Effectively, we have two new American Hard Tail Strats (the first since they were killed off in 2006). One interesting aspect to them is that they utilize a CBS-era “big” headstock on a satin polyurethane-covered 22-fret maple neck. Not something I’m used to seeing on an American Stratocaster. The body is a standard “contour” alder body with satin nitrocellulose finish done with tasteful “tuxedo” (white knobs on black pickguard, black knobs on white) trim in two colors: classic Olympic White, or black. Then we get to the parts that Billy influenced. In the interview with Billy on Fender’s site, he says that he didn’t set out to make a guitar that would give the player his sound, but a guitar with a “modern” “high gain” guitar that a player could express themselves on. That said, it is a guitar that he is currently playing in the spirit of Artist Series guitars like Clapton’s “Blackie” (not the mega-thousand-dollar reproduction of his 70’s guitar but the one that he designed for Fender).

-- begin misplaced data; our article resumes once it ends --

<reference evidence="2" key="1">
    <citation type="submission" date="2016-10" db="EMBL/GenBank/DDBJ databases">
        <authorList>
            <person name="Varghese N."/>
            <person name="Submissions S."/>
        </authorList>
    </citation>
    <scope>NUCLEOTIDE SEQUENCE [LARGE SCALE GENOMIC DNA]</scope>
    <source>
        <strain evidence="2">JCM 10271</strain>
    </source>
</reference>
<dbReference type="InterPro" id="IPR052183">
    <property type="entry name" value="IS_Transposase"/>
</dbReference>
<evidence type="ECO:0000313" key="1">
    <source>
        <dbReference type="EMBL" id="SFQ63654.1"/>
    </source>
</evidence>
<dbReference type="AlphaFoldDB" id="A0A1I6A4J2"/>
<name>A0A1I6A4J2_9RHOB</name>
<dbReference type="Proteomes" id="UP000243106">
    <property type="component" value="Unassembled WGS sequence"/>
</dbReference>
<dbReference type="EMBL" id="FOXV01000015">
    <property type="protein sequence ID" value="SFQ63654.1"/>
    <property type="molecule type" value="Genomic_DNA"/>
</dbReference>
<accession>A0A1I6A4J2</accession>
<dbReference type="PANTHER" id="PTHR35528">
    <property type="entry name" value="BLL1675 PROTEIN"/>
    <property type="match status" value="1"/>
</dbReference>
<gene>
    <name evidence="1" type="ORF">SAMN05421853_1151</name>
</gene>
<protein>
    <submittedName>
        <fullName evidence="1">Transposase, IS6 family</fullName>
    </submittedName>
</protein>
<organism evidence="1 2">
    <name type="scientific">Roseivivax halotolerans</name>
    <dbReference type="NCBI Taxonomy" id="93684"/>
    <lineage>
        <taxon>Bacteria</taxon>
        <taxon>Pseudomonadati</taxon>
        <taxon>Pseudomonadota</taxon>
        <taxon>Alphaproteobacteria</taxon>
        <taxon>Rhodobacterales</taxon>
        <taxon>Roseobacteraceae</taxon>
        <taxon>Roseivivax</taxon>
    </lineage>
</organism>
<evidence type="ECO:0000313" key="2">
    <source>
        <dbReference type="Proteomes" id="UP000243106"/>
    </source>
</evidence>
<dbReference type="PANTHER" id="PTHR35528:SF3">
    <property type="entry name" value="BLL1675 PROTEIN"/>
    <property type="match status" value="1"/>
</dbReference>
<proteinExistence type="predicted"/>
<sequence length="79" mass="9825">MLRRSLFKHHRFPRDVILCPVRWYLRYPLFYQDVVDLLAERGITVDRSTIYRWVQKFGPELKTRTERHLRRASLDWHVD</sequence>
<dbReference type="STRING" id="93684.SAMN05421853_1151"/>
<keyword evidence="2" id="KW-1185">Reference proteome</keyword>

To achieve this high gain, Billy worked with DiMarzio to develop a “Billy Corgan” single-spaced humbucker pickup that this guitar is using in the neck and bridge positions. This guitar is also utilizing a DiMarzio “Chopper” in the middle. However, rather than just making a “hot rod” Strat with humbuckers, he has the 5-position switch providing any of the three humbuckers or the neck and bridge with a split of the middle. Oddly, the middle position only gives the Chopper in a humbucker mode rather than all three humbuckers being hot. Billy explains that he wanted to preserve some of the single coil sound that it’s known for rather than just loading the guitar up with humbuckers. I’d argue that the classic Strat sound doesn’t involve any DiMarzio pickups OR humbuckers for that matter.